Objectives: To determine (i) whether distinct groups of infants under 6 months old (U6M) were identifiable as malnourished based on anthropometric measures and if so to determine the probability of admittance to GOAL Ethiopia's Management of At Risk Mothers and Infants (MAMI) programme based on group membership; (ii) whether there were discrepancies in admission using recognised anthropometric criteria, compared with group membership and (iii) the barriers and potential solutions to identifying malnutrition within U6M. Design: Mixed-methods approaches were used, whereby data collected by GOAL Ethiopia underwent: factor mixture modelling, χ 2 analysis and logistic regression analysis. Qualitative analysis was performed through coding of key informant interviews. Setting: Data were collected in two refugee camps in Ethiopia. Key informant interviews were conducted remotely with international MAMI programmers and nutrition experts. Participants: Participants were 3444 South-Sudanese U6M and eleven key informants experienced in MAMI programming. Results: Well-nourished and malnourished groups were identified, with notable discrepancies between group membership and MAMI programme admittance. Despite weight for age z-scores (WAZ) emerging as the most discriminant measure to identify malnutrition, admittance was most strongly associated with mid-upper arm circumference (MUAC). Misconceptions surrounding malnutrition, a dearth of evidence and issues with the current identification protocol emerged as barriers to identifying malnutrition among U6M. Conclusions: Our model suggests that WAZ is the most discriminating anthropometric measure for malnutrition in this population. However, the challenges of using WAZ should be weighed up against the more scalable, but potentially overly sensitive and less accurate use of MUAC among U6M.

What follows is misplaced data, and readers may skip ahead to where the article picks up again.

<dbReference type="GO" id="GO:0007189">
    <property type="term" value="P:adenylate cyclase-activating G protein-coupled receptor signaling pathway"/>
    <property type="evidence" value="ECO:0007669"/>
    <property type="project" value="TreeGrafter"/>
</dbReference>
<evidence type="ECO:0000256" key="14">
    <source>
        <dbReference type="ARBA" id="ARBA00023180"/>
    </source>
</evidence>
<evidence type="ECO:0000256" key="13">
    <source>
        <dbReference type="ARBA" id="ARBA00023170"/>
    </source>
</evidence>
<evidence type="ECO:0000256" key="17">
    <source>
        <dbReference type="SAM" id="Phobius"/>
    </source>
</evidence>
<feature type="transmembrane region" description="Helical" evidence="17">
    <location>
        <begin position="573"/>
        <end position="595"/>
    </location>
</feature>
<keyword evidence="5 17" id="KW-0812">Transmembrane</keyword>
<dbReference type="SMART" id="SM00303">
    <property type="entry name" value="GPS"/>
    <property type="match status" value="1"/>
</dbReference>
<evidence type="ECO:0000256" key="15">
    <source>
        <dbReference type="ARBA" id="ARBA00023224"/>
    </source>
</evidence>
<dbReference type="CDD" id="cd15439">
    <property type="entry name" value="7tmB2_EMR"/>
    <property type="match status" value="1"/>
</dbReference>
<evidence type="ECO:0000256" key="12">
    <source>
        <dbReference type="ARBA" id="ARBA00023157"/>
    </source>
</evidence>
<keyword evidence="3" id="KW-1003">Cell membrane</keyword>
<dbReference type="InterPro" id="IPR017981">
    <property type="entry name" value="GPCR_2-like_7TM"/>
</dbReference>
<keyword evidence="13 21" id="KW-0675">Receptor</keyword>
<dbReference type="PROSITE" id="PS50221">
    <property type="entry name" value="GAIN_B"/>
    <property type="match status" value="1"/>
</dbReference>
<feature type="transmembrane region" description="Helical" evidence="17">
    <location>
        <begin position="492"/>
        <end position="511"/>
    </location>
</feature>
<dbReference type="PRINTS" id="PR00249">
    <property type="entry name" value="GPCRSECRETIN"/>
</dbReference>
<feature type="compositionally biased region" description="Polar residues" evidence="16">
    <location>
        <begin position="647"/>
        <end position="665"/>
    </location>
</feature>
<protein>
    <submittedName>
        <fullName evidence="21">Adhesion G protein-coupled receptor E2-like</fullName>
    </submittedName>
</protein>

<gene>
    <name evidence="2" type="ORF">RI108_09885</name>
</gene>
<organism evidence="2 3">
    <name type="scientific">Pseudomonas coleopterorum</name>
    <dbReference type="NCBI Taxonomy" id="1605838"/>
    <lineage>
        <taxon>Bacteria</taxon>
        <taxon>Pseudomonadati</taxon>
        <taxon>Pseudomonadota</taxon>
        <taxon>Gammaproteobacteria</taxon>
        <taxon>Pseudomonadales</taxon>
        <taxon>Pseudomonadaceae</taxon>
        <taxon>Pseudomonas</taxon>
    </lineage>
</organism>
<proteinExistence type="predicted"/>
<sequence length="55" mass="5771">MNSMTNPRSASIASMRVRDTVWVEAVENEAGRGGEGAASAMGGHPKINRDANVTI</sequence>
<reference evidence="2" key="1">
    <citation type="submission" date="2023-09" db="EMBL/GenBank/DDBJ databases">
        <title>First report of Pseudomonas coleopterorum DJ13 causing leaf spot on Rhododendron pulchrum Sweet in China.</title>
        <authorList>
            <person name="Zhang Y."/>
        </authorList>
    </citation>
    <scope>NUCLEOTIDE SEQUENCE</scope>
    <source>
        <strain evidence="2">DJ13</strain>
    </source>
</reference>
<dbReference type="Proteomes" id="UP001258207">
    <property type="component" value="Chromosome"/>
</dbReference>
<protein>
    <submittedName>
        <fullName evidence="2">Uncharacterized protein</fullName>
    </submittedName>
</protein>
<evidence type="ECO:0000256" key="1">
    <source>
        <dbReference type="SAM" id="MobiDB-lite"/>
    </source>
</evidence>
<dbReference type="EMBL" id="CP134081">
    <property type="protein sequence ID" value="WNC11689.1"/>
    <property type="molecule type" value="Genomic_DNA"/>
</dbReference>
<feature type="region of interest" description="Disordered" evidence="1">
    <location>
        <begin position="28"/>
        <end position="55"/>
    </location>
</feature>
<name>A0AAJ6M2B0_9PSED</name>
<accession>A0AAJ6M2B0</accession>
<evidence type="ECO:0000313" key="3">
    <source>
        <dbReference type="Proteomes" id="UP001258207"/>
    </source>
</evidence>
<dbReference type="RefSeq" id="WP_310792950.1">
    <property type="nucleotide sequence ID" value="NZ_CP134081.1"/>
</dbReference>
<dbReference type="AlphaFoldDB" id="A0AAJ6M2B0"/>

- Infants under 6 months
- Management of At Risk Mothers and Infants
- Mid-upper arm circumference
- Weight for age z-scores